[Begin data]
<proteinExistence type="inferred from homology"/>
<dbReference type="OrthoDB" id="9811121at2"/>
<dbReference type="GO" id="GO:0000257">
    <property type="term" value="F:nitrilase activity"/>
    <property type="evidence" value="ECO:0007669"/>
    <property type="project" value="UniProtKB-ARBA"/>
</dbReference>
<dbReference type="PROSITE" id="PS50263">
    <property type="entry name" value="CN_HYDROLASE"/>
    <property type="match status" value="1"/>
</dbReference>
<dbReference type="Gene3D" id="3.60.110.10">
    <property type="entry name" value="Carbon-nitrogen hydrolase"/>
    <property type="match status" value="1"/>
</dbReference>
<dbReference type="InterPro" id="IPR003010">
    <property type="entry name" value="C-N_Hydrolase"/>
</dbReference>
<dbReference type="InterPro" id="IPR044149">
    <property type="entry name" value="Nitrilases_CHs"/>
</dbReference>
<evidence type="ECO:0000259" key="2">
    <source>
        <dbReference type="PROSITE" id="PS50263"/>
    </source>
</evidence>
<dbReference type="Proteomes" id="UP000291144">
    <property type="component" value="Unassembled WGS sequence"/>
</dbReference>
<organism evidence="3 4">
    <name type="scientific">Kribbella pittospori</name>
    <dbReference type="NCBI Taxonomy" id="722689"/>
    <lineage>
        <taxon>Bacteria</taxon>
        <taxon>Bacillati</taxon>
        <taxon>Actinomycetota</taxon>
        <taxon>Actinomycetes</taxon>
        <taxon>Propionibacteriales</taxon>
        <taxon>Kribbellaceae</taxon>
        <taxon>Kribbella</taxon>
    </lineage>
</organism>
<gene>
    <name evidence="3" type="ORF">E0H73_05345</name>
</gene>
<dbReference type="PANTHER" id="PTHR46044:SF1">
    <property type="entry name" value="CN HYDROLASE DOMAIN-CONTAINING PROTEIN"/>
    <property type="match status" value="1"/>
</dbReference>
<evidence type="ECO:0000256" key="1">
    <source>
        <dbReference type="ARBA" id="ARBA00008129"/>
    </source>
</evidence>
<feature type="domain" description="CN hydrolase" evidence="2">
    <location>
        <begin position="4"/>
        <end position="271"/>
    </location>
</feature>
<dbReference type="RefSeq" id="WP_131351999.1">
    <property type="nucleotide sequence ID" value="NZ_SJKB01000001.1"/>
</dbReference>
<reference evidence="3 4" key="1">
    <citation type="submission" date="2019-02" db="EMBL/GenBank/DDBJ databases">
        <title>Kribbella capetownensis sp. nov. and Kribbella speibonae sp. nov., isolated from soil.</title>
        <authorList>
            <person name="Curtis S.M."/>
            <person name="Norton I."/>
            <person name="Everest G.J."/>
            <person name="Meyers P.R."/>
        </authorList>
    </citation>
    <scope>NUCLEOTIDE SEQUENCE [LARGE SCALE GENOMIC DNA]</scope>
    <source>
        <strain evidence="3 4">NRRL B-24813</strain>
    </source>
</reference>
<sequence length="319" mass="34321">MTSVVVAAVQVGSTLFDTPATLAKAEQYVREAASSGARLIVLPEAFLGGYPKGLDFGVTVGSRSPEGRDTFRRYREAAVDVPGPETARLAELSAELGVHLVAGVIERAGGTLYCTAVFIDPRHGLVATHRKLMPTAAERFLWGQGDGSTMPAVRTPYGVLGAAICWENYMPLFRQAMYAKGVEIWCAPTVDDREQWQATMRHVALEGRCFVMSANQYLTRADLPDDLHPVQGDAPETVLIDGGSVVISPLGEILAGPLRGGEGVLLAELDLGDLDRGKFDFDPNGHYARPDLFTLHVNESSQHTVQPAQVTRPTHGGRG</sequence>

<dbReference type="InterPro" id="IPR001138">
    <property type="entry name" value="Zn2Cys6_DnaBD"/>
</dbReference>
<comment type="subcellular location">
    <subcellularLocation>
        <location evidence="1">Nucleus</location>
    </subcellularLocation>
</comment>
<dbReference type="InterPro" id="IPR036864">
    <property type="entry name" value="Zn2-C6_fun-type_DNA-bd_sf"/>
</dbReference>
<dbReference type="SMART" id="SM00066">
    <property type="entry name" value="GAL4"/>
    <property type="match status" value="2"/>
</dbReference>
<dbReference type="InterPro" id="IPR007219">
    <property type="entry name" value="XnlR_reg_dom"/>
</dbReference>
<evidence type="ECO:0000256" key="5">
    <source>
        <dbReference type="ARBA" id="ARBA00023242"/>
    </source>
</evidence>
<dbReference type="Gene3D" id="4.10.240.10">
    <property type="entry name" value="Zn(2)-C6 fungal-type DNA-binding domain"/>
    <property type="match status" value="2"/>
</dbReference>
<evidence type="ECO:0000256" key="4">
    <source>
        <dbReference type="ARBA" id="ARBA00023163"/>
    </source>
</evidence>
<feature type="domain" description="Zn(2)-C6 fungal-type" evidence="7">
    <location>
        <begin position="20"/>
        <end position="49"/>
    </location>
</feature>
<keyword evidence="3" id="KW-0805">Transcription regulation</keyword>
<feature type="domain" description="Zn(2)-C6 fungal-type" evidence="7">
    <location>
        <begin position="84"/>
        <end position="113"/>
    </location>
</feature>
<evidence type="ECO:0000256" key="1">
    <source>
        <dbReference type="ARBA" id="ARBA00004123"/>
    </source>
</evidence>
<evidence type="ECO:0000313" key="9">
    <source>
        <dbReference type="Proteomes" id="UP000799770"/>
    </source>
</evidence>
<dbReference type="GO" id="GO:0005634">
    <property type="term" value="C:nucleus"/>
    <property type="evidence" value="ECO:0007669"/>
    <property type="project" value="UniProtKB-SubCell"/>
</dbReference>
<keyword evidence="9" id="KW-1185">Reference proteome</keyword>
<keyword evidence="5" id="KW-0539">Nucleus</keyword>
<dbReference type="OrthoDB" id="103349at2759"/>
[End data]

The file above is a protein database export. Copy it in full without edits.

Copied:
<proteinExistence type="inferred from homology"/>
<dbReference type="OrthoDB" id="9811121at2"/>
<dbReference type="GO" id="GO:0000257">
    <property type="term" value="F:nitrilase activity"/>
    <property type="evidence" value="ECO:0007669"/>
    <property type="project" value="UniProtKB-ARBA"/>
</dbReference>
<dbReference type="PROSITE" id="PS50263">
    <property type="entry name" value="CN_HYDROLASE"/>
    <property type="match status" value="1"/>
</dbReference>
<dbReference type="Gene3D" id="3.60.110.10">
    <property type="entry name" value="Carbon-nitrogen hydrolase"/>
    <property type="match status" value="1"/>
</dbReference>
<dbReference type="InterPro" id="IPR003010">
    <property type="entry name" value="C-N_Hydrolase"/>
</dbReference>
<dbReference type="InterPro" id="IPR044149">
    <property type="entry name" value="Nitrilases_CHs"/>
</dbReference>
<evidence type="ECO:0000259" key="2">
    <source>
        <dbReference type="PROSITE" id="PS50263"/>
    </source>
</evidence>
<dbReference type="Proteomes" id="UP000291144">
    <property type="component" value="Unassembled WGS sequence"/>
</dbReference>
<organism evidence="3 4">
    <name type="scientific">Kribbella pittospori</name>
    <dbReference type="NCBI Taxonomy" id="722689"/>
    <lineage>
        <taxon>Bacteria</taxon>
        <taxon>Bacillati</taxon>
        <taxon>Actinomycetota</taxon>
        <taxon>Actinomycetes</taxon>
        <taxon>Propionibacteriales</taxon>
        <taxon>Kribbellaceae</taxon>
        <taxon>Kribbella</taxon>
    </lineage>
</organism>
<gene>
    <name evidence="3" type="ORF">E0H73_05345</name>
</gene>
<dbReference type="PANTHER" id="PTHR46044:SF1">
    <property type="entry name" value="CN HYDROLASE DOMAIN-CONTAINING PROTEIN"/>
    <property type="match status" value="1"/>
</dbReference>
<evidence type="ECO:0000256" key="1">
    <source>
        <dbReference type="ARBA" id="ARBA00008129"/>
    </source>
</evidence>
<feature type="domain" description="CN hydrolase" evidence="2">
    <location>
        <begin position="4"/>
        <end position="271"/>
    </location>
</feature>
<dbReference type="RefSeq" id="WP_131351999.1">
    <property type="nucleotide sequence ID" value="NZ_SJKB01000001.1"/>
</dbReference>
<reference evidence="3 4" key="1">
    <citation type="submission" date="2019-02" db="EMBL/GenBank/DDBJ databases">
        <title>Kribbella capetownensis sp. nov. and Kribbella speibonae sp. nov., isolated from soil.</title>
        <authorList>
            <person name="Curtis S.M."/>
            <person name="Norton I."/>
            <person name="Everest G.J."/>
            <person name="Meyers P.R."/>
        </authorList>
    </citation>
    <scope>NUCLEOTIDE SEQUENCE [LARGE SCALE GENOMIC DNA]</scope>
    <source>
        <strain evidence="3 4">NRRL B-24813</strain>
    </source>
</reference>
<sequence length="319" mass="34321">MTSVVVAAVQVGSTLFDTPATLAKAEQYVREAASSGARLIVLPEAFLGGYPKGLDFGVTVGSRSPEGRDTFRRYREAAVDVPGPETARLAELSAELGVHLVAGVIERAGGTLYCTAVFIDPRHGLVATHRKLMPTAAERFLWGQGDGSTMPAVRTPYGVLGAAICWENYMPLFRQAMYAKGVEIWCAPTVDDREQWQATMRHVALEGRCFVMSANQYLTRADLPDDLHPVQGDAPETVLIDGGSVVISPLGEILAGPLRGGEGVLLAELDLGDLDRGKFDFDPNGHYARPDLFTLHVNESSQHTVQPAQVTRPTHGGRG</sequence>

<dbReference type="InterPro" id="IPR001138">
    <property type="entry name" value="Zn2Cys6_DnaBD"/>
</dbReference>
<comment type="subcellular location">
    <subcellularLocation>
        <location evidence="1">Nucleus</location>
    </subcellularLocation>
</comment>
<dbReference type="InterPro" id="IPR036864">
    <property type="entry name" value="Zn2-C6_fun-type_DNA-bd_sf"/>
</dbReference>
<dbReference type="SMART" id="SM00066">
    <property type="entry name" value="GAL4"/>
    <property type="match status" value="2"/>
</dbReference>
<dbReference type="InterPro" id="IPR007219">
    <property type="entry name" value="XnlR_reg_dom"/>
</dbReference>
<evidence type="ECO:0000256" key="5">
    <source>
        <dbReference type="ARBA" id="ARBA00023242"/>
    </source>
</evidence>
<dbReference type="Gene3D" id="4.10.240.10">
    <property type="entry name" value="Zn(2)-C6 fungal-type DNA-binding domain"/>
    <property type="match status" value="2"/>
</dbReference>
<evidence type="ECO:0000256" key="4">
    <source>
        <dbReference type="ARBA" id="ARBA00023163"/>
    </source>
</evidence>
<feature type="domain" description="Zn(2)-C6 fungal-type" evidence="7">
    <location>
        <begin position="20"/>
        <end position="49"/>
    </location>
</feature>
<keyword evidence="3" id="KW-0805">Transcription regulation</keyword>
<feature type="domain" description="Zn(2)-C6 fungal-type" evidence="7">
    <location>
        <begin position="84"/>
        <end position="113"/>
    </location>
</feature>
<evidence type="ECO:0000256" key="1">
    <source>
        <dbReference type="ARBA" id="ARBA00004123"/>
    </source>
</evidence>
<evidence type="ECO:0000313" key="9">
    <source>
        <dbReference type="Proteomes" id="UP000799770"/>
    </source>
</evidence>
<dbReference type="GO" id="GO:0005634">
    <property type="term" value="C:nucleus"/>
    <property type="evidence" value="ECO:0007669"/>
    <property type="project" value="UniProtKB-SubCell"/>
</dbReference>
<keyword evidence="9" id="KW-1185">Reference proteome</keyword>
<keyword evidence="5" id="KW-0539">Nucleus</keyword>
<dbReference type="OrthoDB" id="103349at2759"/>